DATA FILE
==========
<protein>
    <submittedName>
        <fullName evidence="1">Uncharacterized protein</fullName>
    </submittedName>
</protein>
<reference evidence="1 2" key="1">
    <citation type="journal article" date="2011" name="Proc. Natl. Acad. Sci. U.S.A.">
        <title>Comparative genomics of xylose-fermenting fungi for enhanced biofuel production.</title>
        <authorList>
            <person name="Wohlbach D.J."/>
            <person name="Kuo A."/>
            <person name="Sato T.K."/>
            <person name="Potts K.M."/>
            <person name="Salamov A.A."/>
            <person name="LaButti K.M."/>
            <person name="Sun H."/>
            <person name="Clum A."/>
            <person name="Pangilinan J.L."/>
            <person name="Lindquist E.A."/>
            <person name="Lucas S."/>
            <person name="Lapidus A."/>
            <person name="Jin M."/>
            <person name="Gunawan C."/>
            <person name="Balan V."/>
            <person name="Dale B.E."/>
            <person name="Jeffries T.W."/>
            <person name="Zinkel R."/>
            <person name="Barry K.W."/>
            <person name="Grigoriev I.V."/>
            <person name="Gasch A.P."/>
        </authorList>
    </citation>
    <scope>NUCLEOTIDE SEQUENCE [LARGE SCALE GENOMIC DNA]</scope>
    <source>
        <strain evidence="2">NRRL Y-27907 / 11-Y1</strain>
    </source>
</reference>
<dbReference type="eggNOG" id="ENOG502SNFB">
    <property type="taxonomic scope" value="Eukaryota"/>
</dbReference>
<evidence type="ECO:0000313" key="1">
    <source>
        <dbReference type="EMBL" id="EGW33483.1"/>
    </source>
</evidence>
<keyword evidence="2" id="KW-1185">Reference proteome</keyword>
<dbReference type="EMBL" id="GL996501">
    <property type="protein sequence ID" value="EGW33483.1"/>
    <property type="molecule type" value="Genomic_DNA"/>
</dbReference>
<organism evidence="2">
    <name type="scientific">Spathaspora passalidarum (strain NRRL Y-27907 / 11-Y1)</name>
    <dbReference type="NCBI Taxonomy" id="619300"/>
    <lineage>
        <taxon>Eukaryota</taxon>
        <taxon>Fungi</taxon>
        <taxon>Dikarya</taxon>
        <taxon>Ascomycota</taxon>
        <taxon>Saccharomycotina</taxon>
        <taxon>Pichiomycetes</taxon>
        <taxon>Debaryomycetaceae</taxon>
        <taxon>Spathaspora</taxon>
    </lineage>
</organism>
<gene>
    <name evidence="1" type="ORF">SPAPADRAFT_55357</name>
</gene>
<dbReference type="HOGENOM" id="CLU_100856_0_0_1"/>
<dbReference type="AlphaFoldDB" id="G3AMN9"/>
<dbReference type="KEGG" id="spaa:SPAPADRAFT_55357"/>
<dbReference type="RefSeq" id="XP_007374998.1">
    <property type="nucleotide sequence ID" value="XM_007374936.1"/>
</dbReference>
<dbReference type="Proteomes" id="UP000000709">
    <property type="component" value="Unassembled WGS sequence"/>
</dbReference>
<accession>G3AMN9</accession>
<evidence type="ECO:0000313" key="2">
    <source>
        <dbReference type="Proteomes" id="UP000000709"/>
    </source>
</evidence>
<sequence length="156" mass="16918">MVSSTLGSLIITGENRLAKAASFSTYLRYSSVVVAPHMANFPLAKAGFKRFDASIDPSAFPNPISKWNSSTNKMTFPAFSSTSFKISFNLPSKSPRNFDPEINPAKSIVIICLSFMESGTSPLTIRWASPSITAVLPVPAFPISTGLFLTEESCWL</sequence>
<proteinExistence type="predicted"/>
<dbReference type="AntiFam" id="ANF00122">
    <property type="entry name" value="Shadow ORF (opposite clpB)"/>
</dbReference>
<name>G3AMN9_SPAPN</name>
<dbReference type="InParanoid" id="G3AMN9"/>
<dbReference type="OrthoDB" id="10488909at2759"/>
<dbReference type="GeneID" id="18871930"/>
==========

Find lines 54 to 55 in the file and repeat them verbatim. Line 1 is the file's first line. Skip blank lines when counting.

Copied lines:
    <lineage>
        <taxon>Eukaryota</taxon>